With enough terror to satisfy modern audiences and enough underplayed plot movement to save it from conventional biopic trajectory, Harriet holds interest and invites respect. It is still not the great Civil War epic it could have been, but it’s solid enough to work, and Cynthia Erivo’s valiant and committed performance is a wonderful achievement.
This is the story of Harriet Tubman, a slave on a Maryland plantation in the 1840s who was born Araminta Ross and called “Minty,” small in size but big in spirit and stature. The most revealing sentence in the screenplay by Gregory Allen Howard and Kasi Lemmons, who also directed the film with the fire of a furnace, is the description of what it was to be young and black in a time of despicable hatred and intolerance: “Having a favorite slave is like having a pet pig—you can feed it, but one day you may have to eat it.”
Risking her life in the light of impossible odds, Minty boldly escaped from her masters and walked 100 miles north to Philadelphia, alone in the night and unable to read or write, but determined to be free. This arduous journey channels the terrors, betrayals and madness of bounty hunters, slave owners and man-eating dogs. First disguised as a man named Moses, later given shelter by a distinguished free-born woman named Marie (Janelle Monae) who ran a boarding house in Pennsylvania, re-named her Harriet Tubman, and later paid a supreme price for her support and friendship.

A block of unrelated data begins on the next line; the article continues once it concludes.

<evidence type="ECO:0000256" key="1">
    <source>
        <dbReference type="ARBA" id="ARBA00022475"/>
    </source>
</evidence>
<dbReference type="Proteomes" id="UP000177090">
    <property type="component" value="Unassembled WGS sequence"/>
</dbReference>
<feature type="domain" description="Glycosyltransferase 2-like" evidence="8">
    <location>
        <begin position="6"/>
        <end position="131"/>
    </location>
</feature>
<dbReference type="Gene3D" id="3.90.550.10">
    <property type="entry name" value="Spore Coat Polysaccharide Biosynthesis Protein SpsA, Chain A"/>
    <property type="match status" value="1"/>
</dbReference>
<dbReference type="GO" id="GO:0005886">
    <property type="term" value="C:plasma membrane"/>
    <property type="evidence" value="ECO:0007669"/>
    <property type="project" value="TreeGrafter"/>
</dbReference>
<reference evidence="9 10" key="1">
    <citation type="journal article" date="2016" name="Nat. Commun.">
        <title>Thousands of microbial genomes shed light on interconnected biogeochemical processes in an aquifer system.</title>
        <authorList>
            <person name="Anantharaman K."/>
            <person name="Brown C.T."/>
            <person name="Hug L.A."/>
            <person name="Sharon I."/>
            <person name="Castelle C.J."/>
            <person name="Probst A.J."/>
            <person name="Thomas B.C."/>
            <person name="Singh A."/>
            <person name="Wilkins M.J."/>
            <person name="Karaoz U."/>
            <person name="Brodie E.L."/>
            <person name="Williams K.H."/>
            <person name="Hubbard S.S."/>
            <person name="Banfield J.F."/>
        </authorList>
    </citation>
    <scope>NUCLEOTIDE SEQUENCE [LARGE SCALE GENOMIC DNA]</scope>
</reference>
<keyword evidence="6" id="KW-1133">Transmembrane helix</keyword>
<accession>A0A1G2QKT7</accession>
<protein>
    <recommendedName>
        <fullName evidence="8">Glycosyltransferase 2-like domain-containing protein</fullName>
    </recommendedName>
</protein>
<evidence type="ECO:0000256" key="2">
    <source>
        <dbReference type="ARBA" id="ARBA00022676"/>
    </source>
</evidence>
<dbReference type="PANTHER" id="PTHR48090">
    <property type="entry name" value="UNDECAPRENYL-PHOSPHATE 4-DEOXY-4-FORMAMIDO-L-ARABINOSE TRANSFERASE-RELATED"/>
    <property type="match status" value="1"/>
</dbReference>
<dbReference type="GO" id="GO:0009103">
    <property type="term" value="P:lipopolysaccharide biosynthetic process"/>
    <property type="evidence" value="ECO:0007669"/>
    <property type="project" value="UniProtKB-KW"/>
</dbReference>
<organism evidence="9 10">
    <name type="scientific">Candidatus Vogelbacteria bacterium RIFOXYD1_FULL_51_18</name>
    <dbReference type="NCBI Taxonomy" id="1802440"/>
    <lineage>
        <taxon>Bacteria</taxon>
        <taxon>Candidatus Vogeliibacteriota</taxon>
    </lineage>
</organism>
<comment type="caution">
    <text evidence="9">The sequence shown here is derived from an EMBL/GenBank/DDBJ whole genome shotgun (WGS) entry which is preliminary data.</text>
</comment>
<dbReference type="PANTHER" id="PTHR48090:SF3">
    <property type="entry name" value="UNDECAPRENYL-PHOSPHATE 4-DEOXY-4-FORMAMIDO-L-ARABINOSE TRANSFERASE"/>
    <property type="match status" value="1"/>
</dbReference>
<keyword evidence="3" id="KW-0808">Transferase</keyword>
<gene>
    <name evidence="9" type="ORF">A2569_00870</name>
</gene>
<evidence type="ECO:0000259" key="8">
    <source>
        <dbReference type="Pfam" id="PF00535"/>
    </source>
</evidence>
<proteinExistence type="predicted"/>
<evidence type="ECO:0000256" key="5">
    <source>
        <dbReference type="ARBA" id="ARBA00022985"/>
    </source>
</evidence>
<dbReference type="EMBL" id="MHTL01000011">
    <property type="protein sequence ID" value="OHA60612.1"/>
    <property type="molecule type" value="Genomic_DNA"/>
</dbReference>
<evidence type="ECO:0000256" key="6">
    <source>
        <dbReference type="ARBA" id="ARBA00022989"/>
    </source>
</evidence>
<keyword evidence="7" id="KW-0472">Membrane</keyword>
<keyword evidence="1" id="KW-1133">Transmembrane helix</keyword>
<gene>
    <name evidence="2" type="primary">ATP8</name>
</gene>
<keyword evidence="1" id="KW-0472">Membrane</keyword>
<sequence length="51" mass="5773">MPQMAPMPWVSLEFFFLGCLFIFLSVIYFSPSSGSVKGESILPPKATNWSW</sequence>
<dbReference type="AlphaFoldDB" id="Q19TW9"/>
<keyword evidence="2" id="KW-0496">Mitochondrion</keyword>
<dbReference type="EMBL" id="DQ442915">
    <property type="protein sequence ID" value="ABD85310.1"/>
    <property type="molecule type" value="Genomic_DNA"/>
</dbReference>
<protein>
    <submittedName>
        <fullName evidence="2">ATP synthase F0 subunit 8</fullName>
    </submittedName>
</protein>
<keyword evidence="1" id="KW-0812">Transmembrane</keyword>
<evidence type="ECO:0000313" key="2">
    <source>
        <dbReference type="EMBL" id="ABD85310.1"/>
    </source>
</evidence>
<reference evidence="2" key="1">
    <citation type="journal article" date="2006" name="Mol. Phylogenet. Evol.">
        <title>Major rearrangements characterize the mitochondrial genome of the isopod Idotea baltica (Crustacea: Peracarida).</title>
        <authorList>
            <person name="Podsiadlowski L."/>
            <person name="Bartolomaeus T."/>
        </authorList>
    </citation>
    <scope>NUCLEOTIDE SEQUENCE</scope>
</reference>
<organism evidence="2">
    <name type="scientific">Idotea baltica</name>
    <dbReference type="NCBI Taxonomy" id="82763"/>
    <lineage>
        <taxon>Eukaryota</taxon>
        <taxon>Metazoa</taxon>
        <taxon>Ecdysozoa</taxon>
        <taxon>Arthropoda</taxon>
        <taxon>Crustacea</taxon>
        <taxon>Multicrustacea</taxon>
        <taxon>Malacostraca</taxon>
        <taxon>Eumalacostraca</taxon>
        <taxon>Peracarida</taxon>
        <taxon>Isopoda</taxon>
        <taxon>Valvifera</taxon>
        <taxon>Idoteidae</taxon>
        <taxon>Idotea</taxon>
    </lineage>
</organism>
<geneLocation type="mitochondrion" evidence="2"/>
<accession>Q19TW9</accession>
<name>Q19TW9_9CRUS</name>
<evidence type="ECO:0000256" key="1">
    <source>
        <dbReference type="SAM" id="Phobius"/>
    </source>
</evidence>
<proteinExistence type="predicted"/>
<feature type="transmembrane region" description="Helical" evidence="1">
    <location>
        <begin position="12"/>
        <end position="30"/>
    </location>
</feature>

Minty eventually gained enough reputation and respect from Northern abolitionists to become the secret leader of the Underground Railroad. While others prayed and waited for the outcome of the Civil War, Minty was driven by her deep religious trust in God to eschew the law and dedicate her life to moving other runaway slaves 600 miles from the Mason-Dixon line to Canada, where slavery was outlawed. By the time she died in 1913 she had freed more than 750 slaves, securing a place forever in the bloody annals of American history.
It’s a harrowing, heroic story that comes along at a perfect time, told with a mixture of inspiration and adventure, although sadly lacking an undertone of legendary significance the story of Harriet Tubman deserves. Still, everything about the bravura of Erivo’s galvanizing centerpiece performance has the human scale the cinematic visuals leave unexplored.
Many filmgoers discovered her in a film I hated, Steve McQueen’s Widows, but New York theatergoers hailed her brilliance much earlier, in the Broadway musical The Color Purple. With Harriet, she makes a giant leap forward in the direction of stardom. She is a majestic Harriet indeed and I can’t wait to see what she does next.